The lesson is to be a hawk or a smart dove that can counter punch like crazy and own it.  Look for the situations, look for the signals and use it to your advantage.

The more you know… (hum the little diddy in your head when you read this last part)


I'm a gaming and math enthusiast. I find games that balance strategic interaction with economic principles (delayed option, resource control, etc.) are some of the most rewarding for me as a player. I concentrated in Finance, Analytic Consulting, Decision Sciences and Management Strategy while getting my MBA at Kellogg (Northwestern University) and majored in Chemical Engineering during my undergrad at University of Illinois. I view WM/H through this lens and share my perspective via periodic articles. Thanks for reading!
  1. Luke Reply

    I love these articles. More! More!

    Any further reading to suggest?

    • Tmage Reply

      Compliments like these really keep me motivated. Thank you for the kind words. The next article I’ve got brewing is on Delayed Option Theory. (Balancing actions now versus actions later)

      The longest portion in the whole creative process is just finding a topic interesting enough to write about. If you’ve got a few questions or an avenue you like in particular, let me know.

      • Luke / glamage Reply

        Id love to make a sensible suggestion for what to ask but to be honest I haven’t a clue – game theory is a completely alien topic to me which is probably why I find the articles so interesting.

        Delayed Option Theory sounds intriguing and I look forward to reading your comments on that.

        Can I ask where this knowledge comes from? Do you have a background in this sort of thing?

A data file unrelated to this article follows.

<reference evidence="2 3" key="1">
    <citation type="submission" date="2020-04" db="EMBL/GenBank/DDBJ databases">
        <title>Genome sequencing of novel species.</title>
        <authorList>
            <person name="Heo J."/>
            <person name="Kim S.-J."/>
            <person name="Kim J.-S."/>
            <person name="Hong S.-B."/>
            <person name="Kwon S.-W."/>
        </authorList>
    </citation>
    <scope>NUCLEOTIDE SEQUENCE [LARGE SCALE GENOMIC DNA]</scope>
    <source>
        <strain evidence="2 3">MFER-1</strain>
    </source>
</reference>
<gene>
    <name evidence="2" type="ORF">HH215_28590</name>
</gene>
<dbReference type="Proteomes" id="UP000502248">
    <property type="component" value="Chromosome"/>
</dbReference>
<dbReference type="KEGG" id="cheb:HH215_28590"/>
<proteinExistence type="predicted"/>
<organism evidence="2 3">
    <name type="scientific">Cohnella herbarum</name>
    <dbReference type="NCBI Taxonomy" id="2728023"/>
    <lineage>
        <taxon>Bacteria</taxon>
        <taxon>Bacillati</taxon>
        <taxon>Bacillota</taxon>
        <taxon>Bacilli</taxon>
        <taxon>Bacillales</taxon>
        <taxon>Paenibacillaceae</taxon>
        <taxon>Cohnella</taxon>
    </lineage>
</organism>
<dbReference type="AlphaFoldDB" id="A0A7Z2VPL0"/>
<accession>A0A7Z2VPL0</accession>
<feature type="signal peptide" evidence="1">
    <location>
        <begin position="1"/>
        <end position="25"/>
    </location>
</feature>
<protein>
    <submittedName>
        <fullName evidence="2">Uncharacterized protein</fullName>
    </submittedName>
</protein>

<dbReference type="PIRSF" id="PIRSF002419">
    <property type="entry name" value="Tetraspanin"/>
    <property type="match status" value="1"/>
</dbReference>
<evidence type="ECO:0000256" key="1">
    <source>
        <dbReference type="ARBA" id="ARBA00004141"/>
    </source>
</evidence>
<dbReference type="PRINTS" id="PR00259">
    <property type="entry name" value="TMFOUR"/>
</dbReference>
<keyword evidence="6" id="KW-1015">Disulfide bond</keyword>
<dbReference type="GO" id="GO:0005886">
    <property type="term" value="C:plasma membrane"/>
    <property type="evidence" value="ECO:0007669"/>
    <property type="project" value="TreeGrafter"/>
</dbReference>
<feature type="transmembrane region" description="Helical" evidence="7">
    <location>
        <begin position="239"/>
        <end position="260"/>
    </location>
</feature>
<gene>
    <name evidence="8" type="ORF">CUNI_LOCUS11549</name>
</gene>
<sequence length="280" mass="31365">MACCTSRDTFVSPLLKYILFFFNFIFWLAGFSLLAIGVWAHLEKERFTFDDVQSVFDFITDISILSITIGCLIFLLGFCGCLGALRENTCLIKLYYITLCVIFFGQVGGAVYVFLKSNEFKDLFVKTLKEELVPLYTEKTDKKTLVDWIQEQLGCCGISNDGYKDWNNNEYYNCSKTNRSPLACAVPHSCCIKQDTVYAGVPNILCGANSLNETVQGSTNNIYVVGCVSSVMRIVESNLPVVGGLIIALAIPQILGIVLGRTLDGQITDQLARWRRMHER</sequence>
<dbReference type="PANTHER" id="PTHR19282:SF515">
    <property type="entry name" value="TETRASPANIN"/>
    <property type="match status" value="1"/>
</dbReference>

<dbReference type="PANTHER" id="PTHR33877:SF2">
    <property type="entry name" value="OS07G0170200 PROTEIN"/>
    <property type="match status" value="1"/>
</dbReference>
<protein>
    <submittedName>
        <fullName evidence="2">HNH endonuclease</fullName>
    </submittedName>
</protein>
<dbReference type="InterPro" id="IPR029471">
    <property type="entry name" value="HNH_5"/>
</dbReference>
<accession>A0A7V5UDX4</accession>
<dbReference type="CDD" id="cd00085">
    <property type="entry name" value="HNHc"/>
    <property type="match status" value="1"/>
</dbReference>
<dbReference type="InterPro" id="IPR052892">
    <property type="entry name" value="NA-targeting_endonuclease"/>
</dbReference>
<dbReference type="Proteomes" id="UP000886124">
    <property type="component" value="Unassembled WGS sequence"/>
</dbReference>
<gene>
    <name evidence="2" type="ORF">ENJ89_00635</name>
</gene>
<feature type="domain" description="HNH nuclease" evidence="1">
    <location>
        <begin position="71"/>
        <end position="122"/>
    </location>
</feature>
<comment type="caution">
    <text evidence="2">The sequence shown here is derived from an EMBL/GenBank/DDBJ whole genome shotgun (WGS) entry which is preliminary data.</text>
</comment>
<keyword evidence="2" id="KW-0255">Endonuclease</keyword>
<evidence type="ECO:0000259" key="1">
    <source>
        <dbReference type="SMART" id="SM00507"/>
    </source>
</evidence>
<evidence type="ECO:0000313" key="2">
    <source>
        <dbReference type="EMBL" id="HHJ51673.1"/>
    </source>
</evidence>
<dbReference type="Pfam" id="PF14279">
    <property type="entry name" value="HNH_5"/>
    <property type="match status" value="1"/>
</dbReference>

• Tmage Reply

          I have a formal education in this non-sense and I work in an environment where dynamics like these are actively applied. Most of the strategy, math and interaction models came while I was getting my MBA. I went to Kellogg (Northwestern). My concentrations were Analytical Consulting, Finance, Decision Analysis and Strategy. All that makes me sound really really pretentious. I promise I’m not. I’m actually just thrilled that the community is interested in this kind of analysis/framework. Thanks again for reading. I promise to keep writing in return!

          • Greg

            Tmage is really a big huggable dork. ;)

            Just kidding Tony, love you man! (Tony plays in my meta – very cool guy, very smart and paints like a madman even if he has some kind of warped reliance on studio schemes).

            To answer the initial question there are a number of really good books on game theory. “A Theory of Fun” by Raph Koster (of Ultima Online fame) or Game Theory 101 by William Spaniel are both good (and easy to read) books.

  2. Ross Reply

    Tmage, I love you long time. And your maths.

    Keep up the sweet work!

  3. Lynn Reply

    Haha. I woke up down today. You’ve cehreed me up!